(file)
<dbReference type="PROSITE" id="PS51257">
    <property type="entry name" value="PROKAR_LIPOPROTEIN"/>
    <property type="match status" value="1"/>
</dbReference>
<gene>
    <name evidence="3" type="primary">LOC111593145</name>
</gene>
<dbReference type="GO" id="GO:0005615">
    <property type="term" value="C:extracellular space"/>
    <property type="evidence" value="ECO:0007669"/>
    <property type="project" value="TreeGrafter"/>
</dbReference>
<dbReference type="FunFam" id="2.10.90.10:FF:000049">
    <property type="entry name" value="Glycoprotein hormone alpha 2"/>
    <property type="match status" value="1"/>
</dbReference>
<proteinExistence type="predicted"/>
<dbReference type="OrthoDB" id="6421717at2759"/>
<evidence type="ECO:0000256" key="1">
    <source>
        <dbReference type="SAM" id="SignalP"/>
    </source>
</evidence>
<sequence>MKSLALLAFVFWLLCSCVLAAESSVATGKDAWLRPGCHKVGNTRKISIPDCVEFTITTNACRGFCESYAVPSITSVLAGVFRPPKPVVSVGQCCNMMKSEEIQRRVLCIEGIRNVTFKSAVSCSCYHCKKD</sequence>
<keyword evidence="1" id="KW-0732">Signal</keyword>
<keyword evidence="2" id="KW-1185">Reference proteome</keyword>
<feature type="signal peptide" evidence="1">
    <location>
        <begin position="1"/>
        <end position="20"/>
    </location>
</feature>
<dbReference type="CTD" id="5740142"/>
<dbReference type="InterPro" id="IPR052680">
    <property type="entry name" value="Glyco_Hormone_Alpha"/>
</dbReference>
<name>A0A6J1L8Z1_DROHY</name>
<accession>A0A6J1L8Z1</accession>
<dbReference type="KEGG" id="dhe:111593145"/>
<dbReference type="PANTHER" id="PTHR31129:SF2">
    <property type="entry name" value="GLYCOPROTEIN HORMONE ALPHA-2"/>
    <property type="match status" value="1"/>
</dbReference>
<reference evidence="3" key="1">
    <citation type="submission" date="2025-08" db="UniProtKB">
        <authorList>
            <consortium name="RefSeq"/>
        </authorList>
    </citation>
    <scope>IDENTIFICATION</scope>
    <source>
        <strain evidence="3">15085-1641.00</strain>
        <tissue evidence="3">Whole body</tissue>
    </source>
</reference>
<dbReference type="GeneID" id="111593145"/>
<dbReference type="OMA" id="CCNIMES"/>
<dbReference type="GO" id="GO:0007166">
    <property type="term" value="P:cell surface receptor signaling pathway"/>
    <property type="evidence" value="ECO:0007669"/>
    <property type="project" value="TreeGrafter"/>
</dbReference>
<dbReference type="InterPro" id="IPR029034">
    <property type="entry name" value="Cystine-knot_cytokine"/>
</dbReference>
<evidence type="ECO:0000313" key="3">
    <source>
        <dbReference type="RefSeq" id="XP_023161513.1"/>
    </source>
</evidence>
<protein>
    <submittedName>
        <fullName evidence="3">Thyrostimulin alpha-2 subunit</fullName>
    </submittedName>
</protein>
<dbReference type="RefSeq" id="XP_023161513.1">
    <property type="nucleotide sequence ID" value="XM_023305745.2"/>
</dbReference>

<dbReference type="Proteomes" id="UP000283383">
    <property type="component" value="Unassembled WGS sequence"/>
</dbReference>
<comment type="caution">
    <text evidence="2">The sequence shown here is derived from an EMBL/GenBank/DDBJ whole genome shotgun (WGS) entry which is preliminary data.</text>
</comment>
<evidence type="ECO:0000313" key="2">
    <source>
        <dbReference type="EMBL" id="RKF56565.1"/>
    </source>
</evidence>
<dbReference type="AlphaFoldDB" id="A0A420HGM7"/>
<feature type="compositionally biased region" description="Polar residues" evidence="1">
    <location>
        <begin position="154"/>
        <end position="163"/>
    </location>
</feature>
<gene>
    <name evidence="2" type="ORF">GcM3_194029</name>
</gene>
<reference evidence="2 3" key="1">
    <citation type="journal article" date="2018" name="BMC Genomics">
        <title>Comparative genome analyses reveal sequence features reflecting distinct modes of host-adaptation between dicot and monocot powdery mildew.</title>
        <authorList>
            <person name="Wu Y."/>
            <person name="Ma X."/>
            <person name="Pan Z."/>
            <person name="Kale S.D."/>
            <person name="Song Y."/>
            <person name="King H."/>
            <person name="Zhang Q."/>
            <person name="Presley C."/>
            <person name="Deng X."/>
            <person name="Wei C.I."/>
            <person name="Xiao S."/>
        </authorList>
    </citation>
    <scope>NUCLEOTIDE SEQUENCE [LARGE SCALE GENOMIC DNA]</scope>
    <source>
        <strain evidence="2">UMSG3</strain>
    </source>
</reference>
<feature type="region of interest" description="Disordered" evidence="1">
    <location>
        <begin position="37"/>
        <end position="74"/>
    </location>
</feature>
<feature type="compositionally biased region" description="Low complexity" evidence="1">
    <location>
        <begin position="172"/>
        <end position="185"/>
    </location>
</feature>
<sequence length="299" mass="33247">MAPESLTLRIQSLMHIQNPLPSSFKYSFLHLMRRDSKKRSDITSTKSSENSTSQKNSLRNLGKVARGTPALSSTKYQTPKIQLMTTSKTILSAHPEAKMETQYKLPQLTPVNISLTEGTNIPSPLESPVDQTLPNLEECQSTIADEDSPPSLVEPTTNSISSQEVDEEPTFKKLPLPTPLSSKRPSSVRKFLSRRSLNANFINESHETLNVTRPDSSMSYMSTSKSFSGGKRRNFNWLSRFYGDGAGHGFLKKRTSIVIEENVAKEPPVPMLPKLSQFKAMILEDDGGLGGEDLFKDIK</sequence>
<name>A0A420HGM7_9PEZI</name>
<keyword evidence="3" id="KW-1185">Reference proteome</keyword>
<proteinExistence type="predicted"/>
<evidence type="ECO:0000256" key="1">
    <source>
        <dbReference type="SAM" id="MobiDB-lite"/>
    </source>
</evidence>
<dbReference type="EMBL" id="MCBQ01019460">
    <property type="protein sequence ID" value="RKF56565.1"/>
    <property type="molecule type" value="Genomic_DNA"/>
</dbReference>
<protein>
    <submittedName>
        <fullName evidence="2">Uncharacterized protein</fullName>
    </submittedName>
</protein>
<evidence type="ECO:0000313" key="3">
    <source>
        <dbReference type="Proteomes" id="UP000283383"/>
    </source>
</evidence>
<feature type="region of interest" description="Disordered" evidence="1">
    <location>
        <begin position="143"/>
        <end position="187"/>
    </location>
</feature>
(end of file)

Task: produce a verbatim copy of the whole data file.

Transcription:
<dbReference type="PROSITE" id="PS51257">
    <property type="entry name" value="PROKAR_LIPOPROTEIN"/>
    <property type="match status" value="1"/>
</dbReference>
<gene>
    <name evidence="3" type="primary">LOC111593145</name>
</gene>
<dbReference type="GO" id="GO:0005615">
    <property type="term" value="C:extracellular space"/>
    <property type="evidence" value="ECO:0007669"/>
    <property type="project" value="TreeGrafter"/>
</dbReference>
<dbReference type="FunFam" id="2.10.90.10:FF:000049">
    <property type="entry name" value="Glycoprotein hormone alpha 2"/>
    <property type="match status" value="1"/>
</dbReference>
<proteinExistence type="predicted"/>
<dbReference type="OrthoDB" id="6421717at2759"/>
<evidence type="ECO:0000256" key="1">
    <source>
        <dbReference type="SAM" id="SignalP"/>
    </source>
</evidence>
<sequence>MKSLALLAFVFWLLCSCVLAAESSVATGKDAWLRPGCHKVGNTRKISIPDCVEFTITTNACRGFCESYAVPSITSVLAGVFRPPKPVVSVGQCCNMMKSEEIQRRVLCIEGIRNVTFKSAVSCSCYHCKKD</sequence>
<keyword evidence="1" id="KW-0732">Signal</keyword>
<keyword evidence="2" id="KW-1185">Reference proteome</keyword>
<feature type="signal peptide" evidence="1">
    <location>
        <begin position="1"/>
        <end position="20"/>
    </location>
</feature>
<dbReference type="CTD" id="5740142"/>
<dbReference type="InterPro" id="IPR052680">
    <property type="entry name" value="Glyco_Hormone_Alpha"/>
</dbReference>
<name>A0A6J1L8Z1_DROHY</name>
<accession>A0A6J1L8Z1</accession>
<dbReference type="KEGG" id="dhe:111593145"/>
<dbReference type="PANTHER" id="PTHR31129:SF2">
    <property type="entry name" value="GLYCOPROTEIN HORMONE ALPHA-2"/>
    <property type="match status" value="1"/>
</dbReference>
<reference evidence="3" key="1">
    <citation type="submission" date="2025-08" db="UniProtKB">
        <authorList>
            <consortium name="RefSeq"/>
        </authorList>
    </citation>
    <scope>IDENTIFICATION</scope>
    <source>
        <strain evidence="3">15085-1641.00</strain>
        <tissue evidence="3">Whole body</tissue>
    </source>
</reference>
<dbReference type="GeneID" id="111593145"/>
<dbReference type="OMA" id="CCNIMES"/>
<dbReference type="GO" id="GO:0007166">
    <property type="term" value="P:cell surface receptor signaling pathway"/>
    <property type="evidence" value="ECO:0007669"/>
    <property type="project" value="TreeGrafter"/>
</dbReference>
<dbReference type="InterPro" id="IPR029034">
    <property type="entry name" value="Cystine-knot_cytokine"/>
</dbReference>
<evidence type="ECO:0000313" key="3">
    <source>
        <dbReference type="RefSeq" id="XP_023161513.1"/>
    </source>
</evidence>
<protein>
    <submittedName>
        <fullName evidence="3">Thyrostimulin alpha-2 subunit</fullName>
    </submittedName>
</protein>
<dbReference type="RefSeq" id="XP_023161513.1">
    <property type="nucleotide sequence ID" value="XM_023305745.2"/>
</dbReference>

<dbReference type="Proteomes" id="UP000283383">
    <property type="component" value="Unassembled WGS sequence"/>
</dbReference>
<comment type="caution">
    <text evidence="2">The sequence shown here is derived from an EMBL/GenBank/DDBJ whole genome shotgun (WGS) entry which is preliminary data.</text>
</comment>
<evidence type="ECO:0000313" key="2">
    <source>
        <dbReference type="EMBL" id="RKF56565.1"/>
    </source>
</evidence>
<dbReference type="AlphaFoldDB" id="A0A420HGM7"/>
<feature type="compositionally biased region" description="Polar residues" evidence="1">
    <location>
        <begin position="154"/>
        <end position="163"/>
    </location>
</feature>
<gene>
    <name evidence="2" type="ORF">GcM3_194029</name>
</gene>
<reference evidence="2 3" key="1">
    <citation type="journal article" date="2018" name="BMC Genomics">
        <title>Comparative genome analyses reveal sequence features reflecting distinct modes of host-adaptation between dicot and monocot powdery mildew.</title>
        <authorList>
            <person name="Wu Y."/>
            <person name="Ma X."/>
            <person name="Pan Z."/>
            <person name="Kale S.D."/>
            <person name="Song Y."/>
            <person name="King H."/>
            <person name="Zhang Q."/>
            <person name="Presley C."/>
            <person name="Deng X."/>
            <person name="Wei C.I."/>
            <person name="Xiao S."/>
        </authorList>
    </citation>
    <scope>NUCLEOTIDE SEQUENCE [LARGE SCALE GENOMIC DNA]</scope>
    <source>
        <strain evidence="2">UMSG3</strain>
    </source>
</reference>
<feature type="region of interest" description="Disordered" evidence="1">
    <location>
        <begin position="37"/>
        <end position="74"/>
    </location>
</feature>
<feature type="compositionally biased region" description="Low complexity" evidence="1">
    <location>
        <begin position="172"/>
        <end position="185"/>
    </location>
</feature>
<sequence length="299" mass="33247">MAPESLTLRIQSLMHIQNPLPSSFKYSFLHLMRRDSKKRSDITSTKSSENSTSQKNSLRNLGKVARGTPALSSTKYQTPKIQLMTTSKTILSAHPEAKMETQYKLPQLTPVNISLTEGTNIPSPLESPVDQTLPNLEECQSTIADEDSPPSLVEPTTNSISSQEVDEEPTFKKLPLPTPLSSKRPSSVRKFLSRRSLNANFINESHETLNVTRPDSSMSYMSTSKSFSGGKRRNFNWLSRFYGDGAGHGFLKKRTSIVIEENVAKEPPVPMLPKLSQFKAMILEDDGGLGGEDLFKDIK</sequence>
<name>A0A420HGM7_9PEZI</name>
<keyword evidence="3" id="KW-1185">Reference proteome</keyword>
<proteinExistence type="predicted"/>
<evidence type="ECO:0000256" key="1">
    <source>
        <dbReference type="SAM" id="MobiDB-lite"/>
    </source>
</evidence>
<dbReference type="EMBL" id="MCBQ01019460">
    <property type="protein sequence ID" value="RKF56565.1"/>
    <property type="molecule type" value="Genomic_DNA"/>
</dbReference>
<protein>
    <submittedName>
        <fullName evidence="2">Uncharacterized protein</fullName>
    </submittedName>
</protein>
<evidence type="ECO:0000313" key="3">
    <source>
        <dbReference type="Proteomes" id="UP000283383"/>
    </source>
</evidence>
<feature type="region of interest" description="Disordered" evidence="1">
    <location>
        <begin position="143"/>
        <end position="187"/>
    </location>
</feature>